Getting “Real” on “Mental Toughness”
2005 CareyMumford

If this generation of golfers actually needs something called “mental toughness” - there must be a reason for that - and since it gets various forms of traffic in the media, in forum threads, appears as the main theme of a number of websites classified as sport psychology, and is touted as an attribute of champions - someone, or many someone's, see the ”problem” as so big that it requires all of the above as a fairly large delivery system. That points to something of a majority of players (and others) who are at least considering the possibility that “they” might be among those in need.

The first generalization typically offered for taking dead aim at mental toughness jumps out as “most of us don't have enough of it and need more.”

It may, indeed, seem that way, since about 70% of the population falls into behavior style groups that are low assertive. To make that as clear as possible, Mother Nature's design comes out that Drivers, who make up about 11%, are high assertive and low responsive (quick on the out-go, but slow on the intake). Persuaders, approximately 19% of the population, are high assertive and high responsive (quick to speak and answer). Craftsmen, around 50% of the population, are low assertive and high responsive (slow moving, but among “first” responders). Analyzers (20%) are low assertive and low responsive (keep most things to themselves till that are sure it's right). So it will naturally and normally appear, especially to the 30% who are high assertive, if they are not aware of those genetic differences, that those in the “low” assertive categories “need” to develop toughness. And ordinarily they will be found defining “toughness” in terms of their own styles. Without re-writing the book, it bears repeating that none of us can create self-initiated performance in terms and under conditions that are foreign to our given styles, at least, not without paying considerable price. In golf that price can be both in strokes lost and/or in energy wasted.

Whenever this writer hears the expression “mental toughness,” his skin starts a slow crawl. Think about it. In the first place, whatever does that mean? Should we visualize a turtle with a hard shell, some kind of medieval armor, a bullet-proof vest, a steel helmut, the hard cover stuff called “liquid bandaid,” or maybe just a plain old tank turret? Or perhaps it's the picture of some old walrus who has been in the sun too much and has developed leather skin. If ever there were two-of-a-kind misleading metaphors, we would need to include “muscle memory” alongside ”mental toughness.”  As far as we understand what players seem to be referencing, neither of them exist in reality. They are both gratuitous “tags” placed on notions that no one seems actually able to describe, do, have happen, make, create, or otherwise produce. In other words, they are “hot topics” that should have a “dead end” sign on the warning label of every article that points to ”toughness.”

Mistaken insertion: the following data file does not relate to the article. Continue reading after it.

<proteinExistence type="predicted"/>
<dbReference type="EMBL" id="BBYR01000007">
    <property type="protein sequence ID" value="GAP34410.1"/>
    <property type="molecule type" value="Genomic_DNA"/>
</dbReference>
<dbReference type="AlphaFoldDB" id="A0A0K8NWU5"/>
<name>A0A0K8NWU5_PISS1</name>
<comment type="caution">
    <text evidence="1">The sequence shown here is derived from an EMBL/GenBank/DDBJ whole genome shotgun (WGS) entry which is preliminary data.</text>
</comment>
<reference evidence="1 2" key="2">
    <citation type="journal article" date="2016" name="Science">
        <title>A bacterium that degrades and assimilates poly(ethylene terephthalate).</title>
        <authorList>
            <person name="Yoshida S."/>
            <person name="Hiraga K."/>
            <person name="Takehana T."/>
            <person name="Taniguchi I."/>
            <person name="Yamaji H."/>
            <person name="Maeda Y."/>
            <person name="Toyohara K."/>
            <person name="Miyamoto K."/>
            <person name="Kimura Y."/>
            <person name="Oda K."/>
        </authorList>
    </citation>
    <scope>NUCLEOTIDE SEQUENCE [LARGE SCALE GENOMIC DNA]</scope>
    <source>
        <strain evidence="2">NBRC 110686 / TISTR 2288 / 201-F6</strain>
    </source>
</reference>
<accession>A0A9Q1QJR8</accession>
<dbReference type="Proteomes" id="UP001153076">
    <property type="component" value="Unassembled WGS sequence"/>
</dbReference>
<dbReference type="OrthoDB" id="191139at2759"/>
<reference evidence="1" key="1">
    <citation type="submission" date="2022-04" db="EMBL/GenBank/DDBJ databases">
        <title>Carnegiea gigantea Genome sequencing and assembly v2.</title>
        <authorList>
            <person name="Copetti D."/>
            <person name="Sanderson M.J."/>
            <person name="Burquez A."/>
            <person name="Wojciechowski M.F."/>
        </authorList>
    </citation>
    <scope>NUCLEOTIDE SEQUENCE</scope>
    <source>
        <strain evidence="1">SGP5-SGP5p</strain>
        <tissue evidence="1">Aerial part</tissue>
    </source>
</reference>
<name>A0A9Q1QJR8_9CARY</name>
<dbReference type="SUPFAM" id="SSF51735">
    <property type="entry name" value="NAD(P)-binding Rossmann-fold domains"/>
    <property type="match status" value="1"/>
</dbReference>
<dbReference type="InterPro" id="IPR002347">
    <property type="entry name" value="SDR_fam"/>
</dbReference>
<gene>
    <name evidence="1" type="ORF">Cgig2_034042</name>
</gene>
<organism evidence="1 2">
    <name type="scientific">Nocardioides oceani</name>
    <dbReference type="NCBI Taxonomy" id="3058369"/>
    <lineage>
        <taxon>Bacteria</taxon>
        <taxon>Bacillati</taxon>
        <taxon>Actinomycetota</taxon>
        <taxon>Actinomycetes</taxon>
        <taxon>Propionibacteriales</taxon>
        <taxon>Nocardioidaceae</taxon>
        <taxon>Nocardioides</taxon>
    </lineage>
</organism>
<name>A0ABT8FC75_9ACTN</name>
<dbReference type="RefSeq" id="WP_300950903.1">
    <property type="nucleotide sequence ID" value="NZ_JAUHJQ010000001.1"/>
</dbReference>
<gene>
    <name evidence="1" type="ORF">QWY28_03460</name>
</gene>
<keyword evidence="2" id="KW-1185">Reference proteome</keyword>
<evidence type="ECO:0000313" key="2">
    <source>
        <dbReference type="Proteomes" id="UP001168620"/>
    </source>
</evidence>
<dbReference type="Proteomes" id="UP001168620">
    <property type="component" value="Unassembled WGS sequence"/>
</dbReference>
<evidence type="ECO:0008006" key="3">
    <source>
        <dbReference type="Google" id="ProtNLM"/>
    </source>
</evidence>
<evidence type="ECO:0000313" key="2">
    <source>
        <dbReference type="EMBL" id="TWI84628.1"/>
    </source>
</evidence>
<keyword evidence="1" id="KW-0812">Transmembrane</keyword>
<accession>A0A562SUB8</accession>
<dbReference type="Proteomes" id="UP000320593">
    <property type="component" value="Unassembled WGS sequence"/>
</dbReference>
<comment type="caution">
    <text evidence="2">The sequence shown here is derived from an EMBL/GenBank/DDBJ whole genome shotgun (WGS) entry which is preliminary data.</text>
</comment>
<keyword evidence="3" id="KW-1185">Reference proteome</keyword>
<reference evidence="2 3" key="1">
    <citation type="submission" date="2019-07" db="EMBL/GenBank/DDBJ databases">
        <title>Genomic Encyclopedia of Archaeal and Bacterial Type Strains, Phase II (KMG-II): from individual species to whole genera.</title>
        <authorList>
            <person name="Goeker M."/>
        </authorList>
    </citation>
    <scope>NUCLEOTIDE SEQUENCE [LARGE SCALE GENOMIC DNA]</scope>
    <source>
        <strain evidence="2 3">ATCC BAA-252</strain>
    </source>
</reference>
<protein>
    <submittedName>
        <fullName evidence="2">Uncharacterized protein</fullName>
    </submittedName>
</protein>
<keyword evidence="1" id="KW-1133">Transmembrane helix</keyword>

What seems implied is that one's experience will, in time, produce a thick skin, as in “getting used” to the pressure. In like manner, health care workers are often asked how they manage to deal with death, dying and “all those sick people,” and the perennial assumption is that one becomes “hardened to it after while.”  Both of those are figments of fantasy. Mental toughness might work as a process, were it not for the auto-immune system. Because of the natural order (as in the law of gravity), in order for anyone to “toughen” things up,  that person would have to somehow manipulate or disable one of nature's involuntary, life preserving forces. In other words, you would need to be able to put a strong and impenetrable cover over your immune system. Disabling that system comes out comparable to what happens when you disable your anti-virus computer program. In both cases, unwittingly, you leave yourself undefended and vulnerable to attack.

The auto-immune system does not wander from its appointed rounds. If you are under “attack,” (as in facing stress , pressure, anxious moments, in need of mental toughness) your immune system will first set up a blocking action, followed by either turning to fight, or turning to run away. After awhile, unattended, the system will usually return to balance (but not in the time frames we have for most tasks, especially golf). If one neither knows what is going on or how to manage it, urging issued under the heading of “toughness” will do little more or less than make the situation worse. It's like telling someone who is hopping mad, “not to be angry.”  The next step after that is apt to be demise (”crash” in PC terms; physically or mentally ill in human terms) which will most often go unrecognized till after the fact, which is generally too late.

The message that accompanies the only things available on the “mental toughness” subject, mostly on the internet, is that one can fortify the mind through things like Goal Setting. That begs a question.  What kind of goal setting would that be? One answer we found on the web suggests the following: